Liked the 2-minute vodpod.com video about personal security within social networking sites . It makes plain sense. Our public library customers, especially those new to the web, need to know these things.
I've downloaded Keepass and tried it... I now need more time to appreciate its features but it looks like a relatively simple piece of software, designed to keep my passwords stored securely on my computer, away from the prying eyes of online filtration sites. Thanks for this.
Interestingly, I saw a comment on a Facebook page that was questioning social networkers who upload a photo from a camera found while holidaying in Greece or Hawaii or the like. The networker writes a friendly "Hey I found this camera, would love to give it back to its owner, here's the last photo, let me know who this is and I'll get in touch with them to return their camera, thanks!" type message. But, there's the question about the validity of the 'finder'. Who can tell if this is someone preying on somebody else, or the person in the photo is actually wanting to remain hidden from this particular networker. It's scary, but it happens, and in a way giving your personal information across any website is just like this photograph. Who knows for what purposes they will use it. Best advice: be careful, be candid, be wise.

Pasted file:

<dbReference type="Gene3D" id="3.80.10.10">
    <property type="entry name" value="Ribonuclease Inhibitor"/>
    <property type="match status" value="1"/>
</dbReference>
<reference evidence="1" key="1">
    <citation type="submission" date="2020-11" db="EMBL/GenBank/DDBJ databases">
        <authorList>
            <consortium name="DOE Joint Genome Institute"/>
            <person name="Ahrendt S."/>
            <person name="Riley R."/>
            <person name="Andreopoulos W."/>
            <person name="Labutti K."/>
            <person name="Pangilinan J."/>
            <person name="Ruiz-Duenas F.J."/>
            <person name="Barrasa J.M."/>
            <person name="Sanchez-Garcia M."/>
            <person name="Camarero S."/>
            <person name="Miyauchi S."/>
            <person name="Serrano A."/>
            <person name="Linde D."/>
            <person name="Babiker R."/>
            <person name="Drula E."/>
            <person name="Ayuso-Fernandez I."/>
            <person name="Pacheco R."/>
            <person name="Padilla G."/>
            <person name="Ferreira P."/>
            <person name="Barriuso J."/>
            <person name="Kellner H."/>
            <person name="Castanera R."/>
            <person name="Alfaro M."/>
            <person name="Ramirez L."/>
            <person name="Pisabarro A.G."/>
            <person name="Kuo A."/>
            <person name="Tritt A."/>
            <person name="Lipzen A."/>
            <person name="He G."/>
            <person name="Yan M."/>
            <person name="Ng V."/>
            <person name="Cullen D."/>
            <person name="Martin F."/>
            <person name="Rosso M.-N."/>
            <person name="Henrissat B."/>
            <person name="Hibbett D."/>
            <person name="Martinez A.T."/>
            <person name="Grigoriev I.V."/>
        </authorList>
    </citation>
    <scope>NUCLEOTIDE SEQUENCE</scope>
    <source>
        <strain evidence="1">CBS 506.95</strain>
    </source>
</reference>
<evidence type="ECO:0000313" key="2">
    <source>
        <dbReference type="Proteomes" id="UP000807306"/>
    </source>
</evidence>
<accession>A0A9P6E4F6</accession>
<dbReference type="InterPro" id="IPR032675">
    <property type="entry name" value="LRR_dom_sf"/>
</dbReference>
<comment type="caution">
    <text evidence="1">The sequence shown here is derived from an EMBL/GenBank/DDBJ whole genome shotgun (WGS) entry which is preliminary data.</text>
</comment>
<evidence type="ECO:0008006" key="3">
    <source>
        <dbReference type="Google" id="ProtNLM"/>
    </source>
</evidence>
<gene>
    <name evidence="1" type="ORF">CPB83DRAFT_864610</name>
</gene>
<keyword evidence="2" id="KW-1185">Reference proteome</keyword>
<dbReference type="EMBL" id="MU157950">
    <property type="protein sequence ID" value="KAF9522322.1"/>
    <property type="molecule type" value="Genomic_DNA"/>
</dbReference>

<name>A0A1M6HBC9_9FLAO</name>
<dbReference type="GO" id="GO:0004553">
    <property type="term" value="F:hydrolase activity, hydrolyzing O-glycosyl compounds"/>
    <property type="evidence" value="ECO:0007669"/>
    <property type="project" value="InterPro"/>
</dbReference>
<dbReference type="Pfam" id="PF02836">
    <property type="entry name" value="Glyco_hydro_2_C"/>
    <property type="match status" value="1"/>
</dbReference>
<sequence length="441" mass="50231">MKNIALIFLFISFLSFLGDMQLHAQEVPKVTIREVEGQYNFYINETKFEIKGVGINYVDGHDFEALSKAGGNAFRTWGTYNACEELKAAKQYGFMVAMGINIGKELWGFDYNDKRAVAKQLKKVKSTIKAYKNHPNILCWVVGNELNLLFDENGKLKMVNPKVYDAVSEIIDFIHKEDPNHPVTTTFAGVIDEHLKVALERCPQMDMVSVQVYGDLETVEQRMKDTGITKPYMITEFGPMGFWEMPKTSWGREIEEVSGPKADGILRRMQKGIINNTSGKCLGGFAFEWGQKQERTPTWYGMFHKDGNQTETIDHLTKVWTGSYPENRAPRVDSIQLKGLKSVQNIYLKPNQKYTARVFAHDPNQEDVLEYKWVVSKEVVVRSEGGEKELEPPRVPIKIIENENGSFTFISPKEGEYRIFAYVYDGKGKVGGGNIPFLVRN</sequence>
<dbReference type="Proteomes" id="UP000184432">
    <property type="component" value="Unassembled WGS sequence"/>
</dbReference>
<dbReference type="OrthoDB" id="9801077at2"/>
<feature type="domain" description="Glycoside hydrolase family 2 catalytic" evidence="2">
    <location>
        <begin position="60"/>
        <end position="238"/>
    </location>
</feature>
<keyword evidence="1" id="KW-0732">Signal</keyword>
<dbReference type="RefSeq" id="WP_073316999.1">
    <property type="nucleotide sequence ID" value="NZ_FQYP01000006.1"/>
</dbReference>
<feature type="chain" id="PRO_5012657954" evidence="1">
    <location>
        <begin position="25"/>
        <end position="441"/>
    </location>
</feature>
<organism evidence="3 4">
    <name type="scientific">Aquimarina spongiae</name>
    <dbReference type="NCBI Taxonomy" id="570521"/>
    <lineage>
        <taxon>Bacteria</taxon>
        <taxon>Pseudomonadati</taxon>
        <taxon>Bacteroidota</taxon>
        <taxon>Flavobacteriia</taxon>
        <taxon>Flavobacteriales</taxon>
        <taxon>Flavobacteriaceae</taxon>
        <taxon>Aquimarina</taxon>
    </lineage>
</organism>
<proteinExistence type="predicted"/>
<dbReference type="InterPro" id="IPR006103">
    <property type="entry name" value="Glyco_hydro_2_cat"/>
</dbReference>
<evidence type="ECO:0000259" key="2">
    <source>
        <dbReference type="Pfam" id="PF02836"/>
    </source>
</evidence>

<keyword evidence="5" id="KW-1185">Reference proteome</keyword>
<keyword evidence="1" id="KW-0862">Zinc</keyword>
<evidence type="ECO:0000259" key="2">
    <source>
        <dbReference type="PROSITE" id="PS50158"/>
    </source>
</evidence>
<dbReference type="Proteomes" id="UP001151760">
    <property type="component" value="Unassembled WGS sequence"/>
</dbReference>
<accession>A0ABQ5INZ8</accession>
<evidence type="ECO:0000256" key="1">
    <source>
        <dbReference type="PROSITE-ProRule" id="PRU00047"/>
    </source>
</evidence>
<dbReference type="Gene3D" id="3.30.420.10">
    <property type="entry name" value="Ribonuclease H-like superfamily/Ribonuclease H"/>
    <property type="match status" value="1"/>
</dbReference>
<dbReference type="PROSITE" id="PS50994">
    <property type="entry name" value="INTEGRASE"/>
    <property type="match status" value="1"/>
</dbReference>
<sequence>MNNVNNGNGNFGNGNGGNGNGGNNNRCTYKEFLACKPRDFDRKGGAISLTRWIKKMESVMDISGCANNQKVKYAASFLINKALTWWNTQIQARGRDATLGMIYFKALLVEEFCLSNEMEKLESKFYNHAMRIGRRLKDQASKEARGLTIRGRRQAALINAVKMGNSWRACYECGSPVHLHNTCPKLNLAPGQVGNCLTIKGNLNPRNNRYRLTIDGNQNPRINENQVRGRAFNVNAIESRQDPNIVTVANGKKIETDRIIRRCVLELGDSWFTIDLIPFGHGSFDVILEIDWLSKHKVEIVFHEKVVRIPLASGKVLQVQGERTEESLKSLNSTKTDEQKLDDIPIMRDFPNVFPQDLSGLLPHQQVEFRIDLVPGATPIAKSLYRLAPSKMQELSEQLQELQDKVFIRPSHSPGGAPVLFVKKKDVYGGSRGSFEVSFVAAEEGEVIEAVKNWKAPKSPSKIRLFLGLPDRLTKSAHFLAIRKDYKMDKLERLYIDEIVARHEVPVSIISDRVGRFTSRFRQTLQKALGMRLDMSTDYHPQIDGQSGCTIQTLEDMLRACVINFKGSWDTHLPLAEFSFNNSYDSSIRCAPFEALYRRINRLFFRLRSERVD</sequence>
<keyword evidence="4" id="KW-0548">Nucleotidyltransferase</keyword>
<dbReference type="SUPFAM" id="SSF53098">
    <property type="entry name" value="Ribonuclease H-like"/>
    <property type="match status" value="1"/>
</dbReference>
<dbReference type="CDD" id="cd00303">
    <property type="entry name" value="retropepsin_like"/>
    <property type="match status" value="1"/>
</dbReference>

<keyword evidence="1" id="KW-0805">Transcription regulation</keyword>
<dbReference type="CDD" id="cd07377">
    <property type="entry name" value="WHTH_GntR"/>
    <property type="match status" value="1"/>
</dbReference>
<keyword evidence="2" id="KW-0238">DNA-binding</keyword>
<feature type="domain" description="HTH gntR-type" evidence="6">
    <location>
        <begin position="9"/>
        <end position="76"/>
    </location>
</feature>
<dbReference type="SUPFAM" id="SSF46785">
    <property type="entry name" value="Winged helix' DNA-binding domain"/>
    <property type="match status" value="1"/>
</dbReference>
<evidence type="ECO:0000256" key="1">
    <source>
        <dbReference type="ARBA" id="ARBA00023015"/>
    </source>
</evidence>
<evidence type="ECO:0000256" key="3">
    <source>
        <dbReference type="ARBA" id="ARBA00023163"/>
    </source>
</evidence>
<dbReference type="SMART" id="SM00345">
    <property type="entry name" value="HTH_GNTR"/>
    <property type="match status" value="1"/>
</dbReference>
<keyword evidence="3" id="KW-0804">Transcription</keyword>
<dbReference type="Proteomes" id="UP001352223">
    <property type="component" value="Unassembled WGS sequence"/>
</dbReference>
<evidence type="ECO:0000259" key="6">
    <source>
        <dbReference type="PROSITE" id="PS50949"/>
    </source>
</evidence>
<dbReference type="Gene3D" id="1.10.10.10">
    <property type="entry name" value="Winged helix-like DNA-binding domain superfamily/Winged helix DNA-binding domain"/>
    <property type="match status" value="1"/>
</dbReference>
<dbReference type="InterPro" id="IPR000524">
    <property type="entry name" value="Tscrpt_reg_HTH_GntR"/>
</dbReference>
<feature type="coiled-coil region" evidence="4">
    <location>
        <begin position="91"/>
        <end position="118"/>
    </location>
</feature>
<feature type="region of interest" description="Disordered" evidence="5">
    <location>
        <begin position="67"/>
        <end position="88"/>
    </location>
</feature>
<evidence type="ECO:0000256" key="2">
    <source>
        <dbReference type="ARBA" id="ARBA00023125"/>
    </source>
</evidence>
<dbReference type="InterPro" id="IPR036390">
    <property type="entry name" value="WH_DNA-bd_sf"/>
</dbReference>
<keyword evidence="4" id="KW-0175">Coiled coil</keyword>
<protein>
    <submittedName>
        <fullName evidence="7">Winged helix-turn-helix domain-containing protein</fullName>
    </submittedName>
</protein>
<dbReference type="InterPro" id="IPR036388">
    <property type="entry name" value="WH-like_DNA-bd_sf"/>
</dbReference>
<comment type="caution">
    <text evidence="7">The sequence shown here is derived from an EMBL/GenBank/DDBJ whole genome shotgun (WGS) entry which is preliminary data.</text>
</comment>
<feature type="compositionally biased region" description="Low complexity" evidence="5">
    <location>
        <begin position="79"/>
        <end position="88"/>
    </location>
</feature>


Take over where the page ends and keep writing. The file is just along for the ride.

"Some day, after we have mastered the winds, the waves, the tides and gravity we shall harness the energies of love. Then, for the second time in the history of the world, Man will have discovered fire."